In the Borderland Beat from the Rio Grande to Mexico's Valley of the Beheaded, there is no shortage of stories about "La Barbie," the top-level drug trafficker born in Laredo and arrested Monday in Mexico.
In the U.S., when the police want to display a suspect for journalists and the wider public, they commonly do a "perp walk," showing off the alleged perpetrator as they walk him to the vehicle transporting him to and from jail.
But nit in Mexico, this week masked police paraded a handcuffed Edgar Valdez Villarreal before reporters. Wearing a green polo shirt and jeans, the man nicknamed "La Barbie" for his fair complexion grinned openly as officials discussed his capture near Mexico City on Monday.
In Mexico, like many other places in the world, police and prosecutors put the captured alleged bad guy on display in a set piece that often features masked police officers or members of the military who in a show of force flank the now hapless and powerless suspect.
Mexico paraded one of its most violent drug lords on Tuesday after a police raid that President Felipe Calderon's government hopes will mark a breakthrough in its campaign against powerful cartels.
Federal Police Commissioner Facundo Rosas said the capture of Valdez-Villarreal came after a yearlong hunt that involved as many as 1,200 law enforcement officers.
Mexican authorities had been closing in La Barbie's allies in recent weeks. On July 10, marines raided a house in Acapulco and captured Gamaliel Aguirre Tavira, suspected regional chief of the Valdez faction.
Narcotics agents hunting "La Barbie" got a lucky break in a raid on Aug. 9 in the elegant Bosques de las Lomas district of Mexico City, which turned up evidence leading them to the accused drug lord's mountain safe house in Salazar, Rosas said.
By last Monday afternoon, a ring of security officers encircled the rustic mountain house in Salazar, about 20 miles west of Mexico City, where Valdez-Villarreal had holed up, Rosas said. Mobile phone service in the area was spotty, and the target and six underlings couldn't summon backup to fight their way free, he said. They were detained around 6:30 p.m. without a shot being fired.
The special unit that conducted the operation is “highly qualified to enter in various types of terrain, as well as in the use of all kinds of weapons,” thanks to extensive training both in Mexico and abroad, Rosas said.
Police confiscated two rifles, a grenade-launcher, nine packets of cocaine, computer and communications equipment and three vehicles.
Calderon confirmed the arrest in a short message on Twitter: "Federal police trapped 'La Barbie,' one of the most wanted criminals in Mexico and abroad." Government officials seemed to be seeking to regain support by offering abundant details about Valdez-Villarreal's background and capture.
"This is an extraordinary achievement," Felipe Gonzalez, head of the Senate commission on public security, told Foro TV. "There was an air around this guy that he was untouchable, that he would never be caught."
The arrest is certain to give Calderon, who faces sagging public support, a boost in his campaign to confront drug traffickers, even at great human cost. So yes, the capture of Valdez-Villarreal does give the president Calderon a boost who declared war on drug cartels after taking office in late 2006. The death toll, which recently soared past 28,000 people, has soured many Mexicans on Calderon's tough drug enforcement policies. But the effort has produced some results, Valdez-Villarreal is the third top drug lord to be arrested or killed in nine months.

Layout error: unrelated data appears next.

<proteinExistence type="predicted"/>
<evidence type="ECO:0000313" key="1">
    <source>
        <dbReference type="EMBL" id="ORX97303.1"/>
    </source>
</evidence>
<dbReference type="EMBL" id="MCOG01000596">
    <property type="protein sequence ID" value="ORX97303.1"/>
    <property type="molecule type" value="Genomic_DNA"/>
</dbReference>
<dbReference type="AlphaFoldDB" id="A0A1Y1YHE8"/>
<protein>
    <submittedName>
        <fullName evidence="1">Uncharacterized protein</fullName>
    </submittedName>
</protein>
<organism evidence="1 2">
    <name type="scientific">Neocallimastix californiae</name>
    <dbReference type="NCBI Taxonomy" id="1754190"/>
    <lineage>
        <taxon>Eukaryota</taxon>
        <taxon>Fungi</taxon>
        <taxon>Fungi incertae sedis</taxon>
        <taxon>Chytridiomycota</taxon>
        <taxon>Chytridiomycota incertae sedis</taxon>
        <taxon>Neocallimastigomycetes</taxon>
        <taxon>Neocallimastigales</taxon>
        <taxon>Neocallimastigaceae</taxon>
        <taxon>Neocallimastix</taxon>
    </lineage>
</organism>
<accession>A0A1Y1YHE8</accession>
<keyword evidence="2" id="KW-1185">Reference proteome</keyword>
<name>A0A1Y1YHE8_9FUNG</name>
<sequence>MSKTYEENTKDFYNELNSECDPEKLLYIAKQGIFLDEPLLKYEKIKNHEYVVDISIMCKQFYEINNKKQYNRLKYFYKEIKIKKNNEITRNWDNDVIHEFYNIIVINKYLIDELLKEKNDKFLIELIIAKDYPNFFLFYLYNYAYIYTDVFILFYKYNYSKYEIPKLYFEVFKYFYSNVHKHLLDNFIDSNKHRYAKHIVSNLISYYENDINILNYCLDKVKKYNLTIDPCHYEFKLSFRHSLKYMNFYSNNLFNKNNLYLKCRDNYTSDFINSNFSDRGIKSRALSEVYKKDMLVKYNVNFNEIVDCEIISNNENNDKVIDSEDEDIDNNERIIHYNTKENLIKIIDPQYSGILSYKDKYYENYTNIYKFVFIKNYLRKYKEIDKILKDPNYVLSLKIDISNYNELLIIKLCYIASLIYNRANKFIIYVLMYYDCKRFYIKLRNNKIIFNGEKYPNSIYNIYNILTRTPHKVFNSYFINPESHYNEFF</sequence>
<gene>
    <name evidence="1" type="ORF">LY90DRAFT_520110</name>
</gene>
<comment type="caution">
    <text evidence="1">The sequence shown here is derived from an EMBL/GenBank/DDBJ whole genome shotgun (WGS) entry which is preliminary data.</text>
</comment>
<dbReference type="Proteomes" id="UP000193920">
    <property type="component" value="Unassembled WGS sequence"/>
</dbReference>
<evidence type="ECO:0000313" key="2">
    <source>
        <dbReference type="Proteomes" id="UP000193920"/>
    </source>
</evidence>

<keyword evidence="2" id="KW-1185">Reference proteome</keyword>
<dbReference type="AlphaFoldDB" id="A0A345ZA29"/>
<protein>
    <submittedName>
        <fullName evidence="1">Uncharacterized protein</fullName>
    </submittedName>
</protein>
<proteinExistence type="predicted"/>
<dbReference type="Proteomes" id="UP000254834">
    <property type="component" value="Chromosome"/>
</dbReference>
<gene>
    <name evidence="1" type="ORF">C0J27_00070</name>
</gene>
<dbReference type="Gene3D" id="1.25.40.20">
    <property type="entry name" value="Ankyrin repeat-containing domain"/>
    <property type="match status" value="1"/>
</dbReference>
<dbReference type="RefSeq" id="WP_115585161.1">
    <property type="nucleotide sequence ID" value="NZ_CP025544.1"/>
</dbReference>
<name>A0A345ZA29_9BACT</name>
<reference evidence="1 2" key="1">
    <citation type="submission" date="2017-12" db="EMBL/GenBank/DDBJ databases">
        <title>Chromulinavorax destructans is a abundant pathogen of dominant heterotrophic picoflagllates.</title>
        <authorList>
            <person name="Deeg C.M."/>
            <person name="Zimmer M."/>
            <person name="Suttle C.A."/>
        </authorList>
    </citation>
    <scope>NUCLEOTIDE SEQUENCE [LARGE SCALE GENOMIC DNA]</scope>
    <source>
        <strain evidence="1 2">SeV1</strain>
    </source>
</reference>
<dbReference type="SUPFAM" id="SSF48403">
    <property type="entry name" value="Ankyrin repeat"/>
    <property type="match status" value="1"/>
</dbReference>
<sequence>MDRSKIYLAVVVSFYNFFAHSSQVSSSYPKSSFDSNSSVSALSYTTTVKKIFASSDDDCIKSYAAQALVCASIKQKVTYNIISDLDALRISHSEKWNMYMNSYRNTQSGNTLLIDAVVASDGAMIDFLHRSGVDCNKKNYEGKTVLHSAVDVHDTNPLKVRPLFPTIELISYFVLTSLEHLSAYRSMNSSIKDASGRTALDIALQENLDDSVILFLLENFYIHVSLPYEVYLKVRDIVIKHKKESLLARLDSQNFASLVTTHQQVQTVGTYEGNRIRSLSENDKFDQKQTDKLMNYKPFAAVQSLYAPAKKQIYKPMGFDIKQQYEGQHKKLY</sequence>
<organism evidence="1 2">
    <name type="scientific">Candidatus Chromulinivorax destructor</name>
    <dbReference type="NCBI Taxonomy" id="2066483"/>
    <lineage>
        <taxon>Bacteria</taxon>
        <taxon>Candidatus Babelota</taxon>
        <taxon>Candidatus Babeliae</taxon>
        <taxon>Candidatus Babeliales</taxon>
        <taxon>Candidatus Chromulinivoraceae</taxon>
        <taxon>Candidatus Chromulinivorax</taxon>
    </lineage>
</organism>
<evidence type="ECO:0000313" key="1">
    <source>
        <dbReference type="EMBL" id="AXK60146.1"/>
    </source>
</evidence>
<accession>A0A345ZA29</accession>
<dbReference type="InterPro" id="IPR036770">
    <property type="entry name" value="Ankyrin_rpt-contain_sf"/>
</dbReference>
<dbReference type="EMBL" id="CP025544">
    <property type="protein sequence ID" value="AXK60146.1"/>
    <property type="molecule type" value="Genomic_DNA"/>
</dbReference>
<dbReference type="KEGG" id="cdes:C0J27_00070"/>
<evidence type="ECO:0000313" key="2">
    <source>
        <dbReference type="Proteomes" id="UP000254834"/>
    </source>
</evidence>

Less than a month ago, law enforcement agents in Guadalajara killed Ignacio "Nacho" Coronel, a drug lord in the Sinaloa Cartel who was considered the "king of ice," or crystal methamphetamine.
Certainly this arrest dealt "a high impact blow to organized crime," said Alejandro Poire, a spokesman for Calderon's national security team. Poire said Valdez-Villarreal had ties to gangs operating in the United States, Central and South America.
But the capture of Edgar "La Barbie" Valdez, a Texas-born 37-year-old, may do little to halt the flow of drugs into the United States or staunch bloodshed in Mexico's most violent areas, many of them along the U.S. border.
It is unusual for an American to climb so high in the ranks of Mexican organized crime, but not unprecedented.
Texas-born Juan Garcia Abrego was captured in Mexico in the 1990s and sent to Houston, where he was convicted of drug-trafficking crimes as the head of the Gulf Cartel. He is now serving multiple life sentences.
"The operation that resulted in the arrest of la Barbie closes a chapter in drug trafficking in Mexico," senior federal police official Facundo Rosas told local television. Six other men, including another Texan, were arrested with Valdez, and police found weapons, SUVs, cocaine and cellphones at a safe house guarded by cartel gunmen.
But it's too early to celebrate, while La Barbie is now in custody, we've seen this movie before. His arrest has clearly left an opening for others to become the new kingpins.
While the United States congratulated Mexico on the arrest, officials in Washington declined to say whether they would push for Valdez, born in Laredo, Texas, to be sent to face trial in U.S. courts where he has been indicted for drug trafficking. The U.S. government had offered a reward of up to $2 million for his capture.